Failing to capture a belt hasn't stopped Chael Sonnen from helping the UFC grow and improve in the realm of entertainment value and commercial success.
Sonnen competed in 17 different organizations before landing back in the UFC in 2009 with a fresh persona in mind.
In his second shot with the organization, "The American Gangster"—in an effort to draw added interest in his fights—decided to take his aggressive, pressure-heavy style and add to it a brash, pro-wrestling-esque demeanor.
Some obviously considered Sonnen's antics immature and out of place, but verbal tirades on the likes of Anderson Silva and Michael Bisping helped transform The American Gangster from a run-of-the-mill UFC middleweight to a polarizing media darling.
Currently one of the organization's most profitable pay-per-view draws, and a full-time analyst on Fuel TV's UFC Tonight, the following question has become legitimate: Does Sonnen need the UFC more than the company needs him?
In his first stint with the UFC, between October 2005 and May 2006, The American Gangster lost two of three bouts, dropping a pair of fights via submission to Renato Sobral (triangle choke) and Jeremy Horn (armbar), respectively.
In that span, fans would have been hard-pressed to hear Sonnen in a pre-fight press conference belittling Sobral or Horn.
Truth be told, Sonnen, who always yearned to represent the sport of wrestling, embodied the humble warrior in his first stretch with the UFC. Sonnen was a man who showed up, fought valiantly and collected his paycheck before quietly heading home with his team—win or lose.
In an interview with Bleacher Report's Jonathan Snowden in 2012, longtime Team Quest trainer Matt Lindland offered these sentiments regarding the fellow Oregonian's decision to re-invent himself.
Coming from a wrestling background, he tried to take a more humble approach. Over the last couple of years he's taken a little different approach... Whether they hate him or they love him, they know who he is. They want to see him fight either way. I think it's important that he learned how to do that. This is what it takes in this industry. It's an entertainment industry. The promoters decide which fights are going to sell more tickets and those are the fights they put together. It's about building hype and putting on a show.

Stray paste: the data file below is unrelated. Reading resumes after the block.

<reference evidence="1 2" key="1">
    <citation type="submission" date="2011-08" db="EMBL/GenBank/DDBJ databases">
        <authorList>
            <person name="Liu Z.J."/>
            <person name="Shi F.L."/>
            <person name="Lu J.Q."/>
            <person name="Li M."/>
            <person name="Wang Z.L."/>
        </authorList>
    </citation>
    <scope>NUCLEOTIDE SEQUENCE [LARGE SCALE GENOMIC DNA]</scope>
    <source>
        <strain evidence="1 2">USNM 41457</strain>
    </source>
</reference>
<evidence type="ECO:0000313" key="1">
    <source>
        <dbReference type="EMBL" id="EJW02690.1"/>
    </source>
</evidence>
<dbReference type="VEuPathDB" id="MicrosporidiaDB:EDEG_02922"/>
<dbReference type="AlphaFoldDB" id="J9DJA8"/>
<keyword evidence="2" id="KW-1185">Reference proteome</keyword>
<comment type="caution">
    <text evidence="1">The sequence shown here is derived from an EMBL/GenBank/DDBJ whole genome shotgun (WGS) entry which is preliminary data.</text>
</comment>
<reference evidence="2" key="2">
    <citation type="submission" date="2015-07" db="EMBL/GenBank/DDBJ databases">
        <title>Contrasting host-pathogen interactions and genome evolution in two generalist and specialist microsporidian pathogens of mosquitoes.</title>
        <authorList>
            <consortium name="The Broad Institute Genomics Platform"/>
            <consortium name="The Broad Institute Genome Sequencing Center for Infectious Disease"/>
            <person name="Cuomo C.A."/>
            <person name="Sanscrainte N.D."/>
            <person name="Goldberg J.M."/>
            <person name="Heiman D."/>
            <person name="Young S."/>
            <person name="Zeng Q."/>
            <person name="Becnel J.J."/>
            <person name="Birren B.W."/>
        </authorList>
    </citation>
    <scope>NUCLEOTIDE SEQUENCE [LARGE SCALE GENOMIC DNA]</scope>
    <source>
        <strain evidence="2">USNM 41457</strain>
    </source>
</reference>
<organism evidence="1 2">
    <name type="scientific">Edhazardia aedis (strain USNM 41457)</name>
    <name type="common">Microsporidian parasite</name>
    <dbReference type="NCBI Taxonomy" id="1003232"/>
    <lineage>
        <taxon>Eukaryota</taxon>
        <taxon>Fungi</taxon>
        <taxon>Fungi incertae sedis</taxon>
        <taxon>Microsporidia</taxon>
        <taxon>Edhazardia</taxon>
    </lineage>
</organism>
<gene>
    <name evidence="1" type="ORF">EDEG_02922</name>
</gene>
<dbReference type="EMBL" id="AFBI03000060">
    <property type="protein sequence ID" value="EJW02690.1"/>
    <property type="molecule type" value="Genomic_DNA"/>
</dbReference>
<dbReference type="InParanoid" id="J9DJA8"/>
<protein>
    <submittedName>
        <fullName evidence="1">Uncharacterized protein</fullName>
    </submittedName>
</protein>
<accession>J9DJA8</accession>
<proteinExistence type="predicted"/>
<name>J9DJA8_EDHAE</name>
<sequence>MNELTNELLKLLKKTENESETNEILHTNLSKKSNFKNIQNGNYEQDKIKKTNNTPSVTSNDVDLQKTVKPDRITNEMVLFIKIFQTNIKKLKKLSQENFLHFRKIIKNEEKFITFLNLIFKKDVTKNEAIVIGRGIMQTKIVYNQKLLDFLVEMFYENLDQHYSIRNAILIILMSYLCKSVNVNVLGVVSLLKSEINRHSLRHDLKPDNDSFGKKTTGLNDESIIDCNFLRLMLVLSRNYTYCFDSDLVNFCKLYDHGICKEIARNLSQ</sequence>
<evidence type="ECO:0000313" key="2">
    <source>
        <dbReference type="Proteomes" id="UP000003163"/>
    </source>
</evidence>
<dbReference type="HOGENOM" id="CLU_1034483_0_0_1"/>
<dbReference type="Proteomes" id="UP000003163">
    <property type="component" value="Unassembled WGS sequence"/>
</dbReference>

Once Sonnen understood that controversy through outlandish behavior would lead to increased ticket and pay-per-view sales, the 36-year-old realized that win or lose, he had a future in MMA.
Perhaps that why—even though he's been deemed a 5-to-1 underdog by Bovada.com—Sonnen jumped at the chance to fight for the light heavyweight belt against seemingly unstoppable champ Jon Jones at UFC 159.
Although some consider him a disrespectful motor mouth, Sonnen has parlayed his media attention into a more stable and safe career outside the Octagon. When he hangs up his gloves, The American Gangster will have plenty of opportunities waiting in the world of broadcast journalism.
In the UFC's case, on the contrary, president Dana White can only hope that guys like Sonnen stick around long enough to influence the sport's future main attractions.